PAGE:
More than 30 researchers from different parts of the world gather in Bogor, Indonesia, earlier this month to discuss this essential step towards producing efficient policies in peatland management.

The International Tropical Peatlands Center (ITPC), the Research, Development and Innovation Agency (FOERDIA) of Indonesia’s Ministry of Environment and Forestry and the Center for International Forestry Research (CIFOR) organized a workshop with the theme “Enhancing Evidence-Based Policy by Developing Core Common Outcomes for Tropical Research and Management” on 10-11 July 2019, at the ITPC office on the CIFOR campus in Bogor.

There is growing recognition that more consistency is needed across key measuring and reporting outcomes, so they can be compared and synthesized between studies and provide more robust evidence for policy and practice. This will ultimately increase understanding of peatland processes and the effects of land use and restoration, as well as reduce any research waste resulting from the measuring of different outcomes or poor reporting.

Researchers from Peru, Indonesia, the UK, the Netherlands, United States, Japan and India participated in the event to develop a core set of outcomes and reporting standards for tropical peatland research and monitoring, to enable more evidence-based policy and practice based on evidence synthesis.

The workshop, supported by UN Environment, FAO, the Global Peatland Initiative and facilitated by Newcastle University, was held for two days on the 10th and 11th of July 2019. The workshop discussed data collection and reporting to provide better information about tropical peatlands, global mapping of peatlands, and monitoring and reporting on ongoing peatland restoration activities.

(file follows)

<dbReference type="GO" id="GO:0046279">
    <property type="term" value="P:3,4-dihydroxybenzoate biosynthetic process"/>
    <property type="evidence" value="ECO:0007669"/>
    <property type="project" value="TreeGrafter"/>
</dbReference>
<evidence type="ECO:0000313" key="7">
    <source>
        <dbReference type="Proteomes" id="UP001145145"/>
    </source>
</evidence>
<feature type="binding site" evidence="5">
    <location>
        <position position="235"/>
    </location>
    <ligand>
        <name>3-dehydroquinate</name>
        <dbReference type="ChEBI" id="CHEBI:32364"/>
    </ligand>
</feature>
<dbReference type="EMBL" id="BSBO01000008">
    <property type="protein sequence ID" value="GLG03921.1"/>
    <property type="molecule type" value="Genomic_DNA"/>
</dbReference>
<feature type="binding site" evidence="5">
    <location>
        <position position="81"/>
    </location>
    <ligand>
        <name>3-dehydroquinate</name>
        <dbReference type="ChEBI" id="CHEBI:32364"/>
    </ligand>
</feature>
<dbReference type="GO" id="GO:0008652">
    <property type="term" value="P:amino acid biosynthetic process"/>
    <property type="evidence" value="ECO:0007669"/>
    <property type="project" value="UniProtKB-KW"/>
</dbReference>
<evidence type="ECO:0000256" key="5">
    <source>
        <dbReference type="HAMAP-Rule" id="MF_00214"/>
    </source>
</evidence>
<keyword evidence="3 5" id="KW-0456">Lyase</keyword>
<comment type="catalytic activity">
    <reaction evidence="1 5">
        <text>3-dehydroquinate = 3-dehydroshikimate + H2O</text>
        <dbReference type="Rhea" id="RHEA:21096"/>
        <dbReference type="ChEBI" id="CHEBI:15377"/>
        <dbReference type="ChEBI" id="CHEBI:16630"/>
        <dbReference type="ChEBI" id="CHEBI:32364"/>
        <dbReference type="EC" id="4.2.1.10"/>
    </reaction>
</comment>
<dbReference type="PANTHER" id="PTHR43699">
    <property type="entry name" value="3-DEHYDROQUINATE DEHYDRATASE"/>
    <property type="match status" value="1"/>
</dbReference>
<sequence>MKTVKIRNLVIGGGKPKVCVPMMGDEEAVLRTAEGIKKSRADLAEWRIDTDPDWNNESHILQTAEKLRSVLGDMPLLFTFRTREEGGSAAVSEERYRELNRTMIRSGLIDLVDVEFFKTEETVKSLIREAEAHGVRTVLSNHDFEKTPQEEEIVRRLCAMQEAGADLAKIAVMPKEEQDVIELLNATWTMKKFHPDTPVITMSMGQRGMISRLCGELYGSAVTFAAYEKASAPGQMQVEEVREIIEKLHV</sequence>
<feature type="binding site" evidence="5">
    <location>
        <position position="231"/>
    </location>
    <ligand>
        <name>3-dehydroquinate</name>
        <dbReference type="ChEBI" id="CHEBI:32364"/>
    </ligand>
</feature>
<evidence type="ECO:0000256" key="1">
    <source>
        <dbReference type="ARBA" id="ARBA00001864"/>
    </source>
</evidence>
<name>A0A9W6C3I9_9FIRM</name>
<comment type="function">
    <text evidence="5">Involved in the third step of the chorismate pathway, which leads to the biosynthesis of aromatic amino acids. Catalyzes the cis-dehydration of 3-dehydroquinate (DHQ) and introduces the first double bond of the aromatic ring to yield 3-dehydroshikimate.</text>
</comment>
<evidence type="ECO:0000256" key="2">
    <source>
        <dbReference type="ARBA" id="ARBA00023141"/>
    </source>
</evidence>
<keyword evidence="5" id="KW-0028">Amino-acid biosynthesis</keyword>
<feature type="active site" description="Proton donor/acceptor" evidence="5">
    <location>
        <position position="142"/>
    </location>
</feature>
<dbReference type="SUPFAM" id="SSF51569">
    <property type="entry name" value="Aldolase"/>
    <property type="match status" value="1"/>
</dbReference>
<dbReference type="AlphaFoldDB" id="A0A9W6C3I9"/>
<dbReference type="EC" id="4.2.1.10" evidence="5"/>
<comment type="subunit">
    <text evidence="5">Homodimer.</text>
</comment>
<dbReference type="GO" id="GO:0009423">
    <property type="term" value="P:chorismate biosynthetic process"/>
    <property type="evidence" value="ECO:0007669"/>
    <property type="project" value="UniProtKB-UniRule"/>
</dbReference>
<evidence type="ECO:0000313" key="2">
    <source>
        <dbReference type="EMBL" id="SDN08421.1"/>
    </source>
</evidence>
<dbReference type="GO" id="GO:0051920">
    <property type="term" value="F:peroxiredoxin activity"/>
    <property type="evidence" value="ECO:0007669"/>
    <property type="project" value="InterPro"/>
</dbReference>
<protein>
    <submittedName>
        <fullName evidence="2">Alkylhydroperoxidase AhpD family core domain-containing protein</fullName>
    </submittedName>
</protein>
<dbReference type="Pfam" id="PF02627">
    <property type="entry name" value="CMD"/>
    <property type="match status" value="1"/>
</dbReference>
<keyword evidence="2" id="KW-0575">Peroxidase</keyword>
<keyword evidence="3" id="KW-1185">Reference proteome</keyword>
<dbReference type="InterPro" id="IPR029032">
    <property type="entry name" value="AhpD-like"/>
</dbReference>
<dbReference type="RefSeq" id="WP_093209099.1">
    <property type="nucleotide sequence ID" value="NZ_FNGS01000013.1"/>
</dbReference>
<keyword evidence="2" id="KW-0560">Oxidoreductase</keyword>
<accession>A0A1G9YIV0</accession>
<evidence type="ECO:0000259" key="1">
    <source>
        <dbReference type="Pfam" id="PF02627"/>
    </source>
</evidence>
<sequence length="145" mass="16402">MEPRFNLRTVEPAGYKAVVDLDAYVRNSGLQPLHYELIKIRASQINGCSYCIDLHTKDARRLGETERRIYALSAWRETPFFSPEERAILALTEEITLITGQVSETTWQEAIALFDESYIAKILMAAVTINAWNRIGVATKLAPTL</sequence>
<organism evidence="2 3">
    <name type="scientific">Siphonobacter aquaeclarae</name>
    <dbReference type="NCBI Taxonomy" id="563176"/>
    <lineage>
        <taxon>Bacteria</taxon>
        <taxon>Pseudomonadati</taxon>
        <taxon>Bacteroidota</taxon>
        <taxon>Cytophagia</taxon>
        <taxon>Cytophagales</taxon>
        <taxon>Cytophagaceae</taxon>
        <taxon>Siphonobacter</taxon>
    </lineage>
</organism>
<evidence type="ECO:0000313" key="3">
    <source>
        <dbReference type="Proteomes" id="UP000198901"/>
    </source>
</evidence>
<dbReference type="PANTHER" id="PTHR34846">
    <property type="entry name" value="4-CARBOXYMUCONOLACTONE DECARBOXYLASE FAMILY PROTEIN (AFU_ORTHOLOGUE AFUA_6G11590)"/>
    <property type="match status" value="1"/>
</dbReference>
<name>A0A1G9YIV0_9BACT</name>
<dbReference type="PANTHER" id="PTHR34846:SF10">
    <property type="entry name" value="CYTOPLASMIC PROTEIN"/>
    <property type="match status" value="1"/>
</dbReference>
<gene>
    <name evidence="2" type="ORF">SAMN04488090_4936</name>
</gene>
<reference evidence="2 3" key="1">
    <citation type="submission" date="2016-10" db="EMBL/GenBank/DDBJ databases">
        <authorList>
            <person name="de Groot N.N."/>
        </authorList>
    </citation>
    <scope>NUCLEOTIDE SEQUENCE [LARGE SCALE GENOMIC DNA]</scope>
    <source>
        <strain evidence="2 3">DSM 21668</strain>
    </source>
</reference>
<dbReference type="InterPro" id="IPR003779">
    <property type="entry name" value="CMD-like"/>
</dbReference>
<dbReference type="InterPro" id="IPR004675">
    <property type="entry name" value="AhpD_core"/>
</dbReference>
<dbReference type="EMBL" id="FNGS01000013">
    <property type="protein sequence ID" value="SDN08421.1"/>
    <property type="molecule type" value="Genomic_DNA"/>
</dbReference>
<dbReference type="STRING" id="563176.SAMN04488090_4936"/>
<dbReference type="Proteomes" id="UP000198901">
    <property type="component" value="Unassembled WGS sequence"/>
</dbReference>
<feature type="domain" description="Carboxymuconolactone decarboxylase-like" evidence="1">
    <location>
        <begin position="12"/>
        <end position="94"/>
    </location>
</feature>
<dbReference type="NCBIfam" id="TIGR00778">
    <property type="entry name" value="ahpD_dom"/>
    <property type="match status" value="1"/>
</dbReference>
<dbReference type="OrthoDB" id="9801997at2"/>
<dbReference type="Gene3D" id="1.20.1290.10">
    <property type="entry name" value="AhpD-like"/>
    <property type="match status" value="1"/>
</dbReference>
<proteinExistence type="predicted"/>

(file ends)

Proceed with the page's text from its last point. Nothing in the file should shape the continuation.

The workshop was also attended by representatives from Peru, Instituto de Investigaciones de la Amazonía Peruana (IIAP), Newcastle University, University of Leeds, Chiba University, Arizona State University, Bogor Agricultural University (IPB), Sriwijaya University (UNSRI), CIFOR, the World Agroforestry Center (ICRAF), International Forestry Student Association (IFSA), The Center for People and Forests (RECOFTC), Natural England, Deltares, Center for Agricultural Land Resources R&D, and various directorates general from the Indonesian Ministry of Environment and Forestry including the Directorate General of Natural Resource and Ecosystem Conservation, the Directorate General of Climate Change Control and the Research, Development and Innovation Agency.

FOERDIA researcher and ITPC coordinator Dr. Haruni Krisnawati, said there had been a significant investment in data collection on peatland throughout the tropics, including peat hydrological aspects, biology, pedology, fire risk, provision of ecosystem services, advancement of science and innovation in monitoring carbon stocks and greenhouse gas emissions, and other topics. “However, there are still a number of things that need to be agreed upon and synchronized, among others related to indicators of measurement, analysis, and reporting on what will be used, or on results, and what variables are the focus of the study,” she said.

Haruni also hopes that the results of this workshop can contribute to conservation, restoration and sustainable peatland management efforts. “By coordinating the collection and reporting of the results of measuring peatland data, and building cross-disciplinary collaboration across tropical peatlands, we hope that it will enable the synthesis of data and trends globally, to inform future policies at national and international levels,” she concluded.

Science contact

For further information on the topics discussed in this article, please contact Haruni Krisnawati at or Mark Reed at